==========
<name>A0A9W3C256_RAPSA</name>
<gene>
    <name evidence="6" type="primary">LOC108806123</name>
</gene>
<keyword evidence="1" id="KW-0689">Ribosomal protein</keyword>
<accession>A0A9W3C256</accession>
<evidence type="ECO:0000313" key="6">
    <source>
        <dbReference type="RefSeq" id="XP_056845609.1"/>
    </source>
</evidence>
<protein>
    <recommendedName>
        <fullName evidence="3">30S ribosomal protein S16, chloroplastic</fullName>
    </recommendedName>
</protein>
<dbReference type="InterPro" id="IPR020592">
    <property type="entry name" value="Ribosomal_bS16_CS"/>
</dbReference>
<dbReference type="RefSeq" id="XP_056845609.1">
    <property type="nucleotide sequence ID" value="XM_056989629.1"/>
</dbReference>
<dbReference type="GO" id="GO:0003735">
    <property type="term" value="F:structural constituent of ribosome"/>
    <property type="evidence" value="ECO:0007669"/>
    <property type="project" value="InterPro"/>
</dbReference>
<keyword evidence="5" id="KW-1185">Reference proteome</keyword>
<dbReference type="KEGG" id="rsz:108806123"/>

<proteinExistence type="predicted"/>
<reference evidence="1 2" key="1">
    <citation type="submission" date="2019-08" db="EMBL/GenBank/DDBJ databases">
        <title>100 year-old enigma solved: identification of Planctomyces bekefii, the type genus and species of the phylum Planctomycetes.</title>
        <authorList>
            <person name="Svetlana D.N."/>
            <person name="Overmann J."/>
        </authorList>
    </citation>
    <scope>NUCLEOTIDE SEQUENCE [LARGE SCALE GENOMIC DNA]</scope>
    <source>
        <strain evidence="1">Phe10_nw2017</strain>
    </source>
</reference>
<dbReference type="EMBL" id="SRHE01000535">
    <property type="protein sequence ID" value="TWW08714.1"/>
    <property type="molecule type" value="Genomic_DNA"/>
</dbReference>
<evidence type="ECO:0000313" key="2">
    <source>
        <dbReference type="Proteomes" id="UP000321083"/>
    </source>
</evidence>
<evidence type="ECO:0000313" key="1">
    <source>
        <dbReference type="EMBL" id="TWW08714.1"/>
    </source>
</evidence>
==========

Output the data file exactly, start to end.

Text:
<name>A0A9W3C256_RAPSA</name>
<gene>
    <name evidence="6" type="primary">LOC108806123</name>
</gene>
<keyword evidence="1" id="KW-0689">Ribosomal protein</keyword>
<accession>A0A9W3C256</accession>
<evidence type="ECO:0000313" key="6">
    <source>
        <dbReference type="RefSeq" id="XP_056845609.1"/>
    </source>
</evidence>
<protein>
    <recommendedName>
        <fullName evidence="3">30S ribosomal protein S16, chloroplastic</fullName>
    </recommendedName>
</protein>
<dbReference type="InterPro" id="IPR020592">
    <property type="entry name" value="Ribosomal_bS16_CS"/>
</dbReference>
<dbReference type="RefSeq" id="XP_056845609.1">
    <property type="nucleotide sequence ID" value="XM_056989629.1"/>
</dbReference>
<dbReference type="GO" id="GO:0003735">
    <property type="term" value="F:structural constituent of ribosome"/>
    <property type="evidence" value="ECO:0007669"/>
    <property type="project" value="InterPro"/>
</dbReference>
<keyword evidence="5" id="KW-1185">Reference proteome</keyword>
<dbReference type="KEGG" id="rsz:108806123"/>

<proteinExistence type="predicted"/>
<reference evidence="1 2" key="1">
    <citation type="submission" date="2019-08" db="EMBL/GenBank/DDBJ databases">
        <title>100 year-old enigma solved: identification of Planctomyces bekefii, the type genus and species of the phylum Planctomycetes.</title>
        <authorList>
            <person name="Svetlana D.N."/>
            <person name="Overmann J."/>
        </authorList>
    </citation>
    <scope>NUCLEOTIDE SEQUENCE [LARGE SCALE GENOMIC DNA]</scope>
    <source>
        <strain evidence="1">Phe10_nw2017</strain>
    </source>
</reference>
<dbReference type="EMBL" id="SRHE01000535">
    <property type="protein sequence ID" value="TWW08714.1"/>
    <property type="molecule type" value="Genomic_DNA"/>
</dbReference>
<evidence type="ECO:0000313" key="2">
    <source>
        <dbReference type="Proteomes" id="UP000321083"/>
    </source>
</evidence>
<evidence type="ECO:0000313" key="1">
    <source>
        <dbReference type="EMBL" id="TWW08714.1"/>
    </source>
</evidence>